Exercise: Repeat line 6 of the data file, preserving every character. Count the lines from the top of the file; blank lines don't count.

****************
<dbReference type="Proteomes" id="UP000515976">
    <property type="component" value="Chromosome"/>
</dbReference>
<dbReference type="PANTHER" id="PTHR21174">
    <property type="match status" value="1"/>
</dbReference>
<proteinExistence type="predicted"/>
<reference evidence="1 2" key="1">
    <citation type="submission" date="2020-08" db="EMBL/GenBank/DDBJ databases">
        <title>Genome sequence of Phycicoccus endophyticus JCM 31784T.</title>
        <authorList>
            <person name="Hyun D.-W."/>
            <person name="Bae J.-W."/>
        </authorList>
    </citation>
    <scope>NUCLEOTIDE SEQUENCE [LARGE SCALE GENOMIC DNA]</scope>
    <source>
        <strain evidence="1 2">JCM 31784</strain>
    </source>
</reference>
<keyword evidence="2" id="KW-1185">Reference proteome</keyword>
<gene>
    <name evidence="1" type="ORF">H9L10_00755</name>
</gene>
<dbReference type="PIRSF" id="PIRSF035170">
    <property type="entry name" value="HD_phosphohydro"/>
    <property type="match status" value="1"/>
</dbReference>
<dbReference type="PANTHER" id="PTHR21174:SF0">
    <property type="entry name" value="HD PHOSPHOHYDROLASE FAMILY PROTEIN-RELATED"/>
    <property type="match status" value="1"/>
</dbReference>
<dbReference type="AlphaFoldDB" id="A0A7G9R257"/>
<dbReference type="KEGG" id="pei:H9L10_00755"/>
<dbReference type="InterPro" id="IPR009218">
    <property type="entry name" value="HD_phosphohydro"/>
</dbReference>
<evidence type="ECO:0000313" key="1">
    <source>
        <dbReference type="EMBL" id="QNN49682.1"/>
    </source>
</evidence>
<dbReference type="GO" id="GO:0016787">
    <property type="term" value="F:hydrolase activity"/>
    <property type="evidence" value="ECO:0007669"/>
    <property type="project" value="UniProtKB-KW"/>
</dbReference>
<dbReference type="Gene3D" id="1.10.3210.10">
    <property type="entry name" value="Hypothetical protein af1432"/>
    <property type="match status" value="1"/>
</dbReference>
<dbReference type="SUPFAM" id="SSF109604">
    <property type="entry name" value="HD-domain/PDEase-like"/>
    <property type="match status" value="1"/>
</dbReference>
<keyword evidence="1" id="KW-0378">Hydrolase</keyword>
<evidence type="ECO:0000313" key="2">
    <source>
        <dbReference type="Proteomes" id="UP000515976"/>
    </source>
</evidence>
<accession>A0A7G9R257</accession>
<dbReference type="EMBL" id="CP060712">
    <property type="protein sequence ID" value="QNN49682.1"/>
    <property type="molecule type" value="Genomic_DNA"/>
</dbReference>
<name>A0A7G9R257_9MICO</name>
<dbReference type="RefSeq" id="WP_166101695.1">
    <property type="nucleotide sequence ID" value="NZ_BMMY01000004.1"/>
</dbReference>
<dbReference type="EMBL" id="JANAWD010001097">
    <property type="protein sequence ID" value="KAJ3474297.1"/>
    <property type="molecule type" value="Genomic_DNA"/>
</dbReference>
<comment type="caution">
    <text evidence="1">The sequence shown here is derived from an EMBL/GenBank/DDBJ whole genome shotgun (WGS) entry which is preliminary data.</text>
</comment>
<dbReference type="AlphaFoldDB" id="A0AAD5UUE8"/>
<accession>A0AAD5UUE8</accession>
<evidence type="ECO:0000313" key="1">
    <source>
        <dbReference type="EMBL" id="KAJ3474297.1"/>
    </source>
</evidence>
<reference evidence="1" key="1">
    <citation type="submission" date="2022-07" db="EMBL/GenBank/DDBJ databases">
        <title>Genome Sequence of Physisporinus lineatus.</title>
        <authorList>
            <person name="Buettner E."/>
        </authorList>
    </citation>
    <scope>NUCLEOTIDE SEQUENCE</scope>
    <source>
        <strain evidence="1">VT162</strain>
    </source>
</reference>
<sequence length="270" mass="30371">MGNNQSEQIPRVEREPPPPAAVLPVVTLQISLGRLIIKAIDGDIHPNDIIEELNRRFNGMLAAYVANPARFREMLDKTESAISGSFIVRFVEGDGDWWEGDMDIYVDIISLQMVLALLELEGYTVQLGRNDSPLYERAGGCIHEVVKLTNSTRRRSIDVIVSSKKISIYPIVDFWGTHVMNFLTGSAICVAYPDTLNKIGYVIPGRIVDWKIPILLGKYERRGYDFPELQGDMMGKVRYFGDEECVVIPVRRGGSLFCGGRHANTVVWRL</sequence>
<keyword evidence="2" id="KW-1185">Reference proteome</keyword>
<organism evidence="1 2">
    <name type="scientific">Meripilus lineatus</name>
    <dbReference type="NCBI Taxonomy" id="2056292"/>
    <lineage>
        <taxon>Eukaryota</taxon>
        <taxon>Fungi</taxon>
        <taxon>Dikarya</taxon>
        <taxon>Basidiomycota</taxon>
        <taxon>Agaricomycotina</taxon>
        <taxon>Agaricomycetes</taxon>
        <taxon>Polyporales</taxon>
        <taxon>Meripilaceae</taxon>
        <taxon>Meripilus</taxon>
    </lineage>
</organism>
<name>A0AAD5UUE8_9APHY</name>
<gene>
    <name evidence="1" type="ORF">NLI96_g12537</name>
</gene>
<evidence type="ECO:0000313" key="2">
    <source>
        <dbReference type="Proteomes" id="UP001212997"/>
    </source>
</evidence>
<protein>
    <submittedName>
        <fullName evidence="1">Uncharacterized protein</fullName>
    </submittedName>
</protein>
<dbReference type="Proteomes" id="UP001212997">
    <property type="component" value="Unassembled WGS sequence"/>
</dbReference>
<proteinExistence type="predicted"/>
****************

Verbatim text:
</dbReference>